Senator Lamar Alexander gets his panties in a twist over Spanish anthem.

Found something to shoot my mouth off about.

Well it didn’t take long before some Republican Senator decided to introduce a resolution over the Spanish version of the anthem:

“That flag and that song are a part of our history and our national identity. It declares some of our national ideals, in being the “land of the free and the home of the brave.” That’s why in 1931 Congress declared the Star-Spangled Banner our national anthem.

“That’s why we should always sing it in our common language, English. And that’s why today I am introducing a resolution that affirms that statements of national unity, especially the Pledge of Allegiance and the national anthem, ought to be recited or sung in English.

“We wouldn’t recite the Pledge in French, or German, or Russian, or Hindi, or even Chinese (which, after Spanish, is the second most spoken foreign language in the United States). And we shouldn’t sing the national anthem in Spanish, or any other foreign language.

“So, in this land of immigrants, let’s all sing it together, as one American nation, in our common language: English.

My question still remains: What’s wrong with singing the anthem in another language or, for that matter, reciting the pledge in another language so long as the sentiments behind the act are sincere? Why get all fucking pissy about it when it’s not the language that’s important but the ideals being expressed?

Update: Incidentally for those of you who seem to feel that singing The Star Spangled Banner in Spanish is some sort of horrible insult you may want to consider these simple facts:

In 1919 the U.S. Bureau of Education commissioned a Spanish-language version of The Star Spangled Banner. Additionally for those folks who are all upset that the Latin pop stars had the nerve to change the lyrics (yes, I’m specifically looking at you DarO), you should be aware that the State Department’s website has no less than four different versions of the anthem in Spanish for you to be all outraged over.

Seems it wasn’t considered a big deal back in 1919. I guess they were just less patriotic back then, what with the end of World War I and all.

Hat tip to the folks at Think Progress for digging this up.

Update 2: Atrios points us to a commenter who refers to bit from Kevin Phillips’ book American Dynasty: Aristocracy, Fortune, and the Politics of Deceit in the House of Bush that shows us that Bush didn’t seem to mind singing the anthem in Spanish during his Presidential campaigns:

When visiting cities like Chicago, Milwaukee or Philadelphia, in pivotal states, he would drop in at Hispanic festivals and parites, sometimes joining in singing “The Star-Spangled Banner” in Spanish, sometimes partying with a “Viva Bush” mariachi band flown in from Texas.

Imagine that.

Update 3: Back to the folks at Think Progress again and a new entry on how Bush’s highly-scripted 2001 inaugural ceremony featured Jon Secada singing, what else, The Star Spangled Banner in SPANISH:

From Cox News Service, 1/18/01:

    The opening ceremony reflected that sentiment. A racially diverse string of famous and once famous performers entertained Bush, soon-to-be First Lady Laura Bush, Vice President-elect Richard B. Cheney and his wife, Lynne, who watched on stage from a special viewing area.

    Pop star Jon Secada sang the national anthem in English and Spanish.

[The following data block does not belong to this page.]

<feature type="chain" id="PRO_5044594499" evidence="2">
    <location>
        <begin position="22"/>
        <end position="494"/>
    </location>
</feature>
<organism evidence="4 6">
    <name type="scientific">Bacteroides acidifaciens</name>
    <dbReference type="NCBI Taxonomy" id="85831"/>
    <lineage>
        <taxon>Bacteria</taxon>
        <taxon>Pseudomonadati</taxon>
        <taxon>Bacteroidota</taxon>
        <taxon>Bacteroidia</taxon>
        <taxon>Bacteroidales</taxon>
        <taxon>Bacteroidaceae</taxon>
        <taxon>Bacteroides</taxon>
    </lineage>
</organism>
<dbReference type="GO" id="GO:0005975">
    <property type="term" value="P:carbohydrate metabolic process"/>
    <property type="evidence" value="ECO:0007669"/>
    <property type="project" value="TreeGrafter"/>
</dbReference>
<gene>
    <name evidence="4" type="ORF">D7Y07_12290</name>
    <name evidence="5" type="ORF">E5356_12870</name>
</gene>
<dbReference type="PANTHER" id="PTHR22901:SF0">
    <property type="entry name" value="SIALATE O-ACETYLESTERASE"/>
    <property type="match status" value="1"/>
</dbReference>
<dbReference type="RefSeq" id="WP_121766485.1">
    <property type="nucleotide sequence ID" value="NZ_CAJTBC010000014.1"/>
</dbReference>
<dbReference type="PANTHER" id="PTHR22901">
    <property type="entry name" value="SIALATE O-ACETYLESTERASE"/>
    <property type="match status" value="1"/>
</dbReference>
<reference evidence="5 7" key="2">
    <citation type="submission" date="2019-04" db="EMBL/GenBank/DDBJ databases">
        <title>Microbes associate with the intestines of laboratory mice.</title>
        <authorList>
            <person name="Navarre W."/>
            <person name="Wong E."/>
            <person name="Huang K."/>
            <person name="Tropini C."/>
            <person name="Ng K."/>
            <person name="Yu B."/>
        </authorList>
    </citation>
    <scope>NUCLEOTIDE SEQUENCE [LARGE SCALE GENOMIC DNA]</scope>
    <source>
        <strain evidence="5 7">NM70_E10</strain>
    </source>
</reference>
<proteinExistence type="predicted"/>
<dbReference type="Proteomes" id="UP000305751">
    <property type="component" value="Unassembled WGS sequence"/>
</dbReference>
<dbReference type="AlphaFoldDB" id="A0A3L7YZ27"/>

Apparently, Secada singing the anthem in Spanish was a regular feature of the Bush campaign. From the 8/3/00 Miami Herald:

    The nominee, his wife Laura, erstwhile rival John McCain and his wife Cindy joined Bush on a platform where children sang the national anthem – in “Spanglish,” Secada explained.

I suppose it’s OK to sing the anthem in Spanish when your pandering to the Latino community to try and drag some of their votes into your camp, but Heaven forbid those bastards try to sing it as part of a demonstration on immigration reform! But then we already knew Bush is a hypocrite.

21 thoughts on “Senator Lamar Alexander gets his panties in a twist over Spanish anthem.

  1. You can listen to Nuestro Himno and read the English translation of the lyrics at NPR. The first link is NPR’s reporting and the second link is to the song itself.

  2. Much like the efforts to ban flag-burning, here we have more legislative hypocrisy in the name of this country’s alleged freedom.

    *sigh*

  3. I, for one, support the measure. Its not that I have a problem with it being sung in Spanish or any other language, but I think that it loses some of its meaning in translation. It was written in English originally and I think that an attempt to translate it would fail ultimately. A translation of any piece of poetry or even complex prose can never merit the same respect as its source. For example, how would you translate the phrase “tiger tiger burning bright, in the forrests of the night”? Do you honestly believe that the same imagery can be simply translated? I suppose it lies with who is translating the material, but I still believe that our national anthem should remain in English. At least, officially.

  4. Silent night- for my money one of the prettirest Christmas Carols was originally written in German, but doesnt seem to have suffered.

    (Captchca- Anti)

  5. “We wouldn’t recite the Pledge in French, or German, or Russian, or Hindi, or even Chinese (which, after Spanish, is the second most spoken foreign language in the United States).”

    Chinese is a language?

  6. Just remember, The Star Spangled Banner stole its tune from another song, To Anacreon In Heaven (1780) and it hasn’t even been our national anthem for a hundred years yet. Before 1931 the national anthem was My Country Tis of Thee, which in turn was based off of God Save The Queen. If changing and appropriating lyrics is such an awful horrible thing then we should get off our lazy asses and write something NEW.